The consumer network 26 includes associated home devices such as, but not limited to, DVR, TV, PC, PDA, game consoles, telephone, etc. Content may be provided through controller 30 to the consumer's storage device 28 (which may be incorporated within controller 30). A voice/message module 40 provides for wireless telecommunications services. Voice data may also be distributed to a personal computer 42 or laptop 44. Thus, the consumer network 26 provides communication between devices as well as connecting the consumer storage device 28 back to the distribution network 20 for distributing content to other consumers. A DVD player 29 is connected to consumer network for playing DVDs.

The consumer network 26 includes a handheld user input device 46 and associated navigating software to command and control voice, data and video applications. The consumer network 26 has a common control platform for managing devices on the consumer network 26. This includes the ability to navigate through a video programming guide. A simple and functional user interface to content is one aspect of the content distribution network. This interface promotes watching pre-loaded content thereby reducing the bandwidth across the distribution network 20. The interface highlights the breadth of content available on demand to move the consumer away from valuing cable broadcast services based on the number of channels. The consumer selects content through user input device 46. The interface provides advanced flexible features such as pause, rewind, and fast forward that are not provided by the broadcasters without a CPE upgrade. The user input device 46 provides such features to guide the consumer through the program guide.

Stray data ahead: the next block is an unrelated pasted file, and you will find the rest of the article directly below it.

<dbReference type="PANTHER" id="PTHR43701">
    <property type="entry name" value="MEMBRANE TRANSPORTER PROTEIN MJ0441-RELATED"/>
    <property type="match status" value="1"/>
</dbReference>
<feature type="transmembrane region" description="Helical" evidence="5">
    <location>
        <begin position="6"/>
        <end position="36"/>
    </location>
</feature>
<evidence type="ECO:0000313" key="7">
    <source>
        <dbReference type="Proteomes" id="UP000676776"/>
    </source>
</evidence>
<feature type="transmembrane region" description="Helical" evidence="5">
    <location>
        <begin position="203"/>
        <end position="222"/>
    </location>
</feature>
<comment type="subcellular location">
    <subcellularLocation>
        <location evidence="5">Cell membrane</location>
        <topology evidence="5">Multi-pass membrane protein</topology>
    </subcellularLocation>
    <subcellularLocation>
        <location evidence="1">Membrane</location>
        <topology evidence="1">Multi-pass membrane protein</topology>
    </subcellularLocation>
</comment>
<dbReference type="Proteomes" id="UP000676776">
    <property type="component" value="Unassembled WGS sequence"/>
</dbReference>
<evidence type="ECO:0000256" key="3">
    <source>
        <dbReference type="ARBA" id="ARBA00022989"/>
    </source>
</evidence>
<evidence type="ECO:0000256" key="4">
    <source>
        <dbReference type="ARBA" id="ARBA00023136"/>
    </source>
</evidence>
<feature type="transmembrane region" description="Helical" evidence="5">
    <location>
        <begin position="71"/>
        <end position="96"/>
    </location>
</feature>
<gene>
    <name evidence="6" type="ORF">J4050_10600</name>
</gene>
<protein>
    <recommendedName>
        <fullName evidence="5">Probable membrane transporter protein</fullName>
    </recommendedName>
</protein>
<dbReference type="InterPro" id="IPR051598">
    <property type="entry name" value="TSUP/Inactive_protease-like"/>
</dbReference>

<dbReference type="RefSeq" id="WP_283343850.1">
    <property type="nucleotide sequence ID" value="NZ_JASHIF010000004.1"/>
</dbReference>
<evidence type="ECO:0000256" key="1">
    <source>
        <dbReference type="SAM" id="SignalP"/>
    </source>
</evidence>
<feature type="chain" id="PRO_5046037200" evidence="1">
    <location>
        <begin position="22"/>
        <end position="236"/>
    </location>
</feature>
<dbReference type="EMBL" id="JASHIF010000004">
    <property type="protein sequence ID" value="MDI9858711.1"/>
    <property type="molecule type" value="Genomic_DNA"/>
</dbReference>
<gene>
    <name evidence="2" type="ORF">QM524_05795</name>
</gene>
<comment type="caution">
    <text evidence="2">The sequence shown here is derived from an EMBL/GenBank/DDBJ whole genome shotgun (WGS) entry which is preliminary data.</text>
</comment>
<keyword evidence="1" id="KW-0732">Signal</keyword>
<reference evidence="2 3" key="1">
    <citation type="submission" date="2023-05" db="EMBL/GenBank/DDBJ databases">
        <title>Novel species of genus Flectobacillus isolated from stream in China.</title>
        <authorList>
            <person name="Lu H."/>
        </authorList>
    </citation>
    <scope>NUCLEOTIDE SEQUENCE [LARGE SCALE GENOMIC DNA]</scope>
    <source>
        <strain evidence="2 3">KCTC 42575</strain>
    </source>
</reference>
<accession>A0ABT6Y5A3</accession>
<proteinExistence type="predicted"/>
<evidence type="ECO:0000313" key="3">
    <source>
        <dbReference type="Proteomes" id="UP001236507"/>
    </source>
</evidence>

Content 10 may include differently formatted versions of the content. For example, movies formatted for DVD may include audio in multiple languages, subtitles in multiple languages, different scenes depending on the movie rating, different screen formats (e.g., wide screen or standard), different angles, etc. Often, a consumer desires to view content in a specific format. Embodiments of the invention collect consumer format preferences and format the content in response to the consumer-defined format preferences.

FIG. 3 depicts an exemplary user interface through which a consumer can establish consumer format preferences. The user interface may be generated by controller 30 (e.g., set top box) which is a processor-based network element operating in response to a computer program stored in a storage medium. The user interface may be accessed through user input device 46. Alternatively, DVD player 29 in the consumer network 26 may generate the user interface of FIG. 3.

Through the user interface, the consumer can specify consumer format preferences through a number of menus. The examples shown in FIG. 3 are related to movie content. Shown in FIG. 3 are a language icon 50, subtitle icon 52, format icon 54 and maximum rating icon 56. Through language icon 50, the consumer may designate a preferred language for an audio portion of the content. Through subtitle icon 52, the consumer may designate the presence of or the language of subtitles. Through format icon 54, the consumer may specify a display format for the content (e.g., widescreen, standard). Through the rating icon 56, the consumer may designate a maximum allowable movie rating for content. It is understood that other consumer format preferences may be designated through the user interface and that embodiments of the invention are not limited to those consumer format preferences depicted in FIG. 3.